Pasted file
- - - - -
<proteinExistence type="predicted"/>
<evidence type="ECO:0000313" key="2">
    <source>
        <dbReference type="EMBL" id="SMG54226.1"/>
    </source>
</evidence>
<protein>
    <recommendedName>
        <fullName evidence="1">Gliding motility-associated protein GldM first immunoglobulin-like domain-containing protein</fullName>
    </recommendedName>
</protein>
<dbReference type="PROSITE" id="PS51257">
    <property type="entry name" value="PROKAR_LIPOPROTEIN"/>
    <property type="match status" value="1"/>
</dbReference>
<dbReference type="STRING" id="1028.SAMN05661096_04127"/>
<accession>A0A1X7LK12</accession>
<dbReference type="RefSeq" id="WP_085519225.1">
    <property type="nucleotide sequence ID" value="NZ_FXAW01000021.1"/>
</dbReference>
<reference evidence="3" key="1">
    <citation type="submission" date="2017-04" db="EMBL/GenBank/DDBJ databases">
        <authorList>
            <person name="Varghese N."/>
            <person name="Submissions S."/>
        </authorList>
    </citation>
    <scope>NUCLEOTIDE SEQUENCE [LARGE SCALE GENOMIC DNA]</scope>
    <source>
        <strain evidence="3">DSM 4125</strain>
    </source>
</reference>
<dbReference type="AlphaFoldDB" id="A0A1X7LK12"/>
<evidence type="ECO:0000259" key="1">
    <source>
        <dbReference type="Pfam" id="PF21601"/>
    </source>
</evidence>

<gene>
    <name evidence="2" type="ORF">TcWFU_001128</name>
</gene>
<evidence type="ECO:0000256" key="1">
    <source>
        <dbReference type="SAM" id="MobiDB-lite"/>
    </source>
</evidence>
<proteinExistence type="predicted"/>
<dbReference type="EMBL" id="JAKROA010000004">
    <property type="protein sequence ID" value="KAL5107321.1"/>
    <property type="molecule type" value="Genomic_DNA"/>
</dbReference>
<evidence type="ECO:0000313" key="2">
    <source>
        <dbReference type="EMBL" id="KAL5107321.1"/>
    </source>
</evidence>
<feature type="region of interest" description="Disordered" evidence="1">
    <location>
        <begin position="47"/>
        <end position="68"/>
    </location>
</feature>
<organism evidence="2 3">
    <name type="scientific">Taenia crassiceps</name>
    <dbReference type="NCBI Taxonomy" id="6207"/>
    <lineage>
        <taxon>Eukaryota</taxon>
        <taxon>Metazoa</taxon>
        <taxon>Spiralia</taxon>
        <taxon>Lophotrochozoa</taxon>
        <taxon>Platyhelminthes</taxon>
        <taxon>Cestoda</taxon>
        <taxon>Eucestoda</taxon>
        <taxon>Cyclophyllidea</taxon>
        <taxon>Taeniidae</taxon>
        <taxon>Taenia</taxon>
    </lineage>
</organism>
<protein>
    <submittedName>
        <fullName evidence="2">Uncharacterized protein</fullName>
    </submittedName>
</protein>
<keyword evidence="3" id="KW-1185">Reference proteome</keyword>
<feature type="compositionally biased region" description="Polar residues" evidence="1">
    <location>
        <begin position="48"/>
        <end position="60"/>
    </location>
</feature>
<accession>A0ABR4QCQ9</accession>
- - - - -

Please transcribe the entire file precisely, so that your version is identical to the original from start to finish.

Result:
<proteinExistence type="predicted"/>
<evidence type="ECO:0000313" key="2">
    <source>
        <dbReference type="EMBL" id="SMG54226.1"/>
    </source>
</evidence>
<protein>
    <recommendedName>
        <fullName evidence="1">Gliding motility-associated protein GldM first immunoglobulin-like domain-containing protein</fullName>
    </recommendedName>
</protein>
<dbReference type="PROSITE" id="PS51257">
    <property type="entry name" value="PROKAR_LIPOPROTEIN"/>
    <property type="match status" value="1"/>
</dbReference>
<dbReference type="STRING" id="1028.SAMN05661096_04127"/>
<accession>A0A1X7LK12</accession>
<dbReference type="RefSeq" id="WP_085519225.1">
    <property type="nucleotide sequence ID" value="NZ_FXAW01000021.1"/>
</dbReference>
<reference evidence="3" key="1">
    <citation type="submission" date="2017-04" db="EMBL/GenBank/DDBJ databases">
        <authorList>
            <person name="Varghese N."/>
            <person name="Submissions S."/>
        </authorList>
    </citation>
    <scope>NUCLEOTIDE SEQUENCE [LARGE SCALE GENOMIC DNA]</scope>
    <source>
        <strain evidence="3">DSM 4125</strain>
    </source>
</reference>
<dbReference type="AlphaFoldDB" id="A0A1X7LK12"/>
<evidence type="ECO:0000259" key="1">
    <source>
        <dbReference type="Pfam" id="PF21601"/>
    </source>
</evidence>

<gene>
    <name evidence="2" type="ORF">TcWFU_001128</name>
</gene>
<evidence type="ECO:0000256" key="1">
    <source>
        <dbReference type="SAM" id="MobiDB-lite"/>
    </source>
</evidence>
<proteinExistence type="predicted"/>
<dbReference type="EMBL" id="JAKROA010000004">
    <property type="protein sequence ID" value="KAL5107321.1"/>
    <property type="molecule type" value="Genomic_DNA"/>
</dbReference>
<evidence type="ECO:0000313" key="2">
    <source>
        <dbReference type="EMBL" id="KAL5107321.1"/>
    </source>
</evidence>
<feature type="region of interest" description="Disordered" evidence="1">
    <location>
        <begin position="47"/>
        <end position="68"/>
    </location>
</feature>
<organism evidence="2 3">
    <name type="scientific">Taenia crassiceps</name>
    <dbReference type="NCBI Taxonomy" id="6207"/>
    <lineage>
        <taxon>Eukaryota</taxon>
        <taxon>Metazoa</taxon>
        <taxon>Spiralia</taxon>
        <taxon>Lophotrochozoa</taxon>
        <taxon>Platyhelminthes</taxon>
        <taxon>Cestoda</taxon>
        <taxon>Eucestoda</taxon>
        <taxon>Cyclophyllidea</taxon>
        <taxon>Taeniidae</taxon>
        <taxon>Taenia</taxon>
    </lineage>
</organism>
<protein>
    <submittedName>
        <fullName evidence="2">Uncharacterized protein</fullName>
    </submittedName>
</protein>
<keyword evidence="3" id="KW-1185">Reference proteome</keyword>
<feature type="compositionally biased region" description="Polar residues" evidence="1">
    <location>
        <begin position="48"/>
        <end position="60"/>
    </location>
</feature>
<accession>A0ABR4QCQ9</accession>